Jim Lemon, 78, Outfielder, Is Dead; Earned Visit With Eisenhower 

Jim Lemon, 78, Outfielder, Is Dead; Earned Visit With Eisenhower

Jim Lemon, who hit 164 home runs and earned a visit with a box-seat fan named Dwight D. Eisenhower after slugging three consecutive homers in a game for the Washington Senators in 1956, died Sunday at his home in Brandon, Miss. He was 78.

The cause was cancer, his son Patrick said.

During the original Senators' final years in Washington before they became the Minnesota Twins, Lemon, an outfielder who hit right-handed, teamed with Harmon Killebrew, Roy Sievers and Bob Allison in a power-hitting lineup. In 1959, Lemon hit 33 home runs with 100 runs batted in. He was an All-Star the next season, when he had 38 homers and 100 R.B.I.

On the night of Aug. 31, 1956, in his first full major league season, Lemon became the first Senators player to hit three home runs in a game at Griffith Stadium in Washington, connecting against the Yankees' Whitey Ford. The Yankees' Joe DiMaggio was the only player with a three-homer game at Griffith Stadium before Lemon's feat.

President Eisenhower, in a rare appearance at the park aside from opening day ceremonies, called Lemon to his seat to shake hands after he sent three drives into the left-field bleachers.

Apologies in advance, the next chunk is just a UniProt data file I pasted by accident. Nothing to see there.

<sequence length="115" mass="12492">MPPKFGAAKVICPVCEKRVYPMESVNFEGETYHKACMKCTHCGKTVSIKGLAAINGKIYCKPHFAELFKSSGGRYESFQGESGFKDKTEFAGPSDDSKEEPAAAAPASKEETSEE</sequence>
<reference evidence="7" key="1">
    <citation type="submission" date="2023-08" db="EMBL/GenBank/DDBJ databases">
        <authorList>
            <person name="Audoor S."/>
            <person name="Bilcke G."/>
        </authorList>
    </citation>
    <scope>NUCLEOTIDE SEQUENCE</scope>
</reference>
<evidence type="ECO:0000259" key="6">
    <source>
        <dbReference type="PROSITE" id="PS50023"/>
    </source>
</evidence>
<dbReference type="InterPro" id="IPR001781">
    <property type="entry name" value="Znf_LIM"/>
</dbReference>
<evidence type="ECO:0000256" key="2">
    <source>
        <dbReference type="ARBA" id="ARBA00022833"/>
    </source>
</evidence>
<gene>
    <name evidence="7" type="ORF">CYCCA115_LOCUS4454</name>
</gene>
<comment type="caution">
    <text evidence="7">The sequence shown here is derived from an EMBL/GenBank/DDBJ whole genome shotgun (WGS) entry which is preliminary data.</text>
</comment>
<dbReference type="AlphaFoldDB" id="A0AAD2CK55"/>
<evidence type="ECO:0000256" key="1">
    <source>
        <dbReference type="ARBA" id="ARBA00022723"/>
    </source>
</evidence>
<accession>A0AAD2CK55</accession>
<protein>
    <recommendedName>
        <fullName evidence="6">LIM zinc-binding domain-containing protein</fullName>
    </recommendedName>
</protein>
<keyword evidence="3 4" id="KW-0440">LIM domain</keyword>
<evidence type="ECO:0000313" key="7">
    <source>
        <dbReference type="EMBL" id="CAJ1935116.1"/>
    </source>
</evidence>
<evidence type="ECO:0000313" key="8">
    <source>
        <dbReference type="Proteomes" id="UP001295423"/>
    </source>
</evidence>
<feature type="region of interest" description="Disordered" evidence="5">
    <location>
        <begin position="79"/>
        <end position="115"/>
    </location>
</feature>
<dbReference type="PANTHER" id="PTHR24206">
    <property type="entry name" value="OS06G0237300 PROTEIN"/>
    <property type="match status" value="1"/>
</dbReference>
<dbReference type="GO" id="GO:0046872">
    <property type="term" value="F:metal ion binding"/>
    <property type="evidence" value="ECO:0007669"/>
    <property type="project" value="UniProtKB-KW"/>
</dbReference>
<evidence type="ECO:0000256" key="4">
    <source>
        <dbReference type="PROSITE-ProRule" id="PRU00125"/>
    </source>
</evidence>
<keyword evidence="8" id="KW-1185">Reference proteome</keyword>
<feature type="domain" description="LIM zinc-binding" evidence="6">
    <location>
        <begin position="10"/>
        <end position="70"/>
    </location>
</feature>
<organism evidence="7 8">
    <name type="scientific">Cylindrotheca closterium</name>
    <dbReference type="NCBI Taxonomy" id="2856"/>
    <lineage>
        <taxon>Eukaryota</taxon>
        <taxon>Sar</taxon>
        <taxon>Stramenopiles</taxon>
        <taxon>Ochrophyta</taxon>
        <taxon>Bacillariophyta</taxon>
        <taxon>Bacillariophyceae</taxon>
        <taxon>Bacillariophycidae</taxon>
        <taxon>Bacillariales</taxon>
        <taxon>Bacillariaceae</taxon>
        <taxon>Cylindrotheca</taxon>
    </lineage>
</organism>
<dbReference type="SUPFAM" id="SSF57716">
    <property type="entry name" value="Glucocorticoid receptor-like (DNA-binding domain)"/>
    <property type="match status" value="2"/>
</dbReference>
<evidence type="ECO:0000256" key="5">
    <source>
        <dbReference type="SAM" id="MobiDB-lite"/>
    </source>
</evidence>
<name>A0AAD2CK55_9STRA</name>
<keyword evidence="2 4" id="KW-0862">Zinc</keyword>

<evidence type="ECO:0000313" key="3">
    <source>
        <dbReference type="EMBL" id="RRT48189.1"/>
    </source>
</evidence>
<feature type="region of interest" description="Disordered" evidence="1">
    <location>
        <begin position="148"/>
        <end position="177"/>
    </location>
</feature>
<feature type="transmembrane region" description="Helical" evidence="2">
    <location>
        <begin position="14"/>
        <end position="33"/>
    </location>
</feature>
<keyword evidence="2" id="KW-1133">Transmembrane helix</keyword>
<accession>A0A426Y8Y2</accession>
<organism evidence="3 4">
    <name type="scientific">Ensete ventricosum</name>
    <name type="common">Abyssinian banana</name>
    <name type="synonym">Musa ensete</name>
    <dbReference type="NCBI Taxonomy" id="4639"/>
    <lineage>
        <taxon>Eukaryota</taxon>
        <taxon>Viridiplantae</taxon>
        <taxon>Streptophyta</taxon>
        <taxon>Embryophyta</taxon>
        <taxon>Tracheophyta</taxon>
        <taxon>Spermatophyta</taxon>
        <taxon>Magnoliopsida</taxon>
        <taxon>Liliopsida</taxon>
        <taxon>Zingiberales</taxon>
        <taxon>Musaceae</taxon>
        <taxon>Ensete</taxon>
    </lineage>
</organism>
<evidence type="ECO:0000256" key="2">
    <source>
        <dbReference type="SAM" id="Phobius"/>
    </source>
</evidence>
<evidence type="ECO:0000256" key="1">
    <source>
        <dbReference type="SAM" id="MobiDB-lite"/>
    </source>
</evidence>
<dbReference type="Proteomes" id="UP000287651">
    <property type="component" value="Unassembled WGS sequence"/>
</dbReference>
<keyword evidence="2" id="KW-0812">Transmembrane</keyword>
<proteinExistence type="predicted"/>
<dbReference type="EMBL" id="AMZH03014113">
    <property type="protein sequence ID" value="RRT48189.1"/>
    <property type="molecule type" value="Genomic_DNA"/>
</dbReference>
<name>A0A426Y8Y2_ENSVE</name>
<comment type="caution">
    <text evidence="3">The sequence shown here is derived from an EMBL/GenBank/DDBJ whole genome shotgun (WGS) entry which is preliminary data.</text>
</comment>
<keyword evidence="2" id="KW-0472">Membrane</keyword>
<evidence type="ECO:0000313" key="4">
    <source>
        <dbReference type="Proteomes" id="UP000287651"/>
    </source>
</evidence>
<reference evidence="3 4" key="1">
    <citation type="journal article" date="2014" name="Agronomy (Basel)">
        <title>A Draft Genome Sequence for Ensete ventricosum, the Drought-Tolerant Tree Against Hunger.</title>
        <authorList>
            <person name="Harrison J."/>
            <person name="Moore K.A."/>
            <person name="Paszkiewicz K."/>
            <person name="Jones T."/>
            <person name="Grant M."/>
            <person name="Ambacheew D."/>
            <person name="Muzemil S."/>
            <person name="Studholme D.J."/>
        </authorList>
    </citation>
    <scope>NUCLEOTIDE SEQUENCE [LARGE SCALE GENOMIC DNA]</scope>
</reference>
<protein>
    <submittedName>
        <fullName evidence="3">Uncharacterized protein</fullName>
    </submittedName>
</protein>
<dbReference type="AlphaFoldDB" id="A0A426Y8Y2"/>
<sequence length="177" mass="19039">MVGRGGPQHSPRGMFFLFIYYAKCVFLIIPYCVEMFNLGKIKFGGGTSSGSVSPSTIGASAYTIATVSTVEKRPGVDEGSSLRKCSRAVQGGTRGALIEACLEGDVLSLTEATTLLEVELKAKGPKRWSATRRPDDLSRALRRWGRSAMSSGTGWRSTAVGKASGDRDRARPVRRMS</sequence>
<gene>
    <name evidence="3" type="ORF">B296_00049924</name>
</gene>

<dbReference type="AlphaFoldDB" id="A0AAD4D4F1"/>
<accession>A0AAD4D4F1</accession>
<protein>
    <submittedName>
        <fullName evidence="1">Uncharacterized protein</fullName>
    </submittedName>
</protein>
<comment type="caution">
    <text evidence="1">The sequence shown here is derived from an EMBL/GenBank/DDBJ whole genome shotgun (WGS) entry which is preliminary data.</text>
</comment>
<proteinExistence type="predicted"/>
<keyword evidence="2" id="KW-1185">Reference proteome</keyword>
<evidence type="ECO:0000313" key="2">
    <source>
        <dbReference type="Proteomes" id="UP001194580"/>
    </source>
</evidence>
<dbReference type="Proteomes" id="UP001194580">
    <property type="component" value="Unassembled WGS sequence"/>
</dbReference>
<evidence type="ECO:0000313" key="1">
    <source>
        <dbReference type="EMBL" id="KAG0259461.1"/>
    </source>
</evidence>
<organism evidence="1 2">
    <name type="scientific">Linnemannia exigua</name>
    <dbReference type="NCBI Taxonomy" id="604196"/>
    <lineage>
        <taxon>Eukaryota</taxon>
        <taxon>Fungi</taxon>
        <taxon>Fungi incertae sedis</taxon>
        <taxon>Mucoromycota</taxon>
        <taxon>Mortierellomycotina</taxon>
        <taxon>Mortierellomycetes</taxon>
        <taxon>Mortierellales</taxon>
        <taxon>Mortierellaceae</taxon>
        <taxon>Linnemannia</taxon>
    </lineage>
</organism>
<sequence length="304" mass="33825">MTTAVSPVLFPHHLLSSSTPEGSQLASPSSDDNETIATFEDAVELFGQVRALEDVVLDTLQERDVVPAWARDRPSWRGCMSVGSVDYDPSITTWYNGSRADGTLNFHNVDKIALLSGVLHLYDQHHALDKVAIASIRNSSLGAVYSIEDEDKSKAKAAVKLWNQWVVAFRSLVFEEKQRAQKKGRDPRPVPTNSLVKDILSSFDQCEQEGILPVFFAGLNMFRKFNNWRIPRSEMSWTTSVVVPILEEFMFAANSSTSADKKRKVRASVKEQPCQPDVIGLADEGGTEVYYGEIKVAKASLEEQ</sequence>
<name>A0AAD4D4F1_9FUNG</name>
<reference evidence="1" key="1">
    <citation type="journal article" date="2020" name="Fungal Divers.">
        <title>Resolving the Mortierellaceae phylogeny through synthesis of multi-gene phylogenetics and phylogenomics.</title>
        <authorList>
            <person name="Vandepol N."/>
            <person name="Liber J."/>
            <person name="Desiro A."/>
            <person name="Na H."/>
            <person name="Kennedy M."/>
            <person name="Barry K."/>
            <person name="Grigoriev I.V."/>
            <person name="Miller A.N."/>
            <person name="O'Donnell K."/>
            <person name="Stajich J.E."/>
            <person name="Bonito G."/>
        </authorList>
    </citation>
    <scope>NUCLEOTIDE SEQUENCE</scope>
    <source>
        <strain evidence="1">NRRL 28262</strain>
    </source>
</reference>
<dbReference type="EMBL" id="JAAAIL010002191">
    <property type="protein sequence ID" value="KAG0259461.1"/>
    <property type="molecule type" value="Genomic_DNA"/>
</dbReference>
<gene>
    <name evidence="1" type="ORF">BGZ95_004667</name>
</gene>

"At least a dozen guys have claimed they caught two of the homers," Lemon once told The Washington Post. The Senators nonetheless lost, 6-4.

Lemon, a native of Covington, Va., made his major league debut with the Cleveland Indians in 1950. He played for the Senators and the Twins from 1954 to early 1963 and finished his career in '63 with the Philadelphia Phillies and the Chicago White Sox. He had a .262 career batting average for 12 major league seasons.

He managed the second Washington Senators franchise to a 65-96 record in 1968 and was a coach and instructor for the Twins.

In addition to his son Patrick, of Brandon, he is survived by his wife, Ella; his son Joseph, of Lynchburg, Va., a daughter, Le Lemon, of Darnestown, Md.; a brother, William, of Roanoke, Va.; and seven grandchildren.

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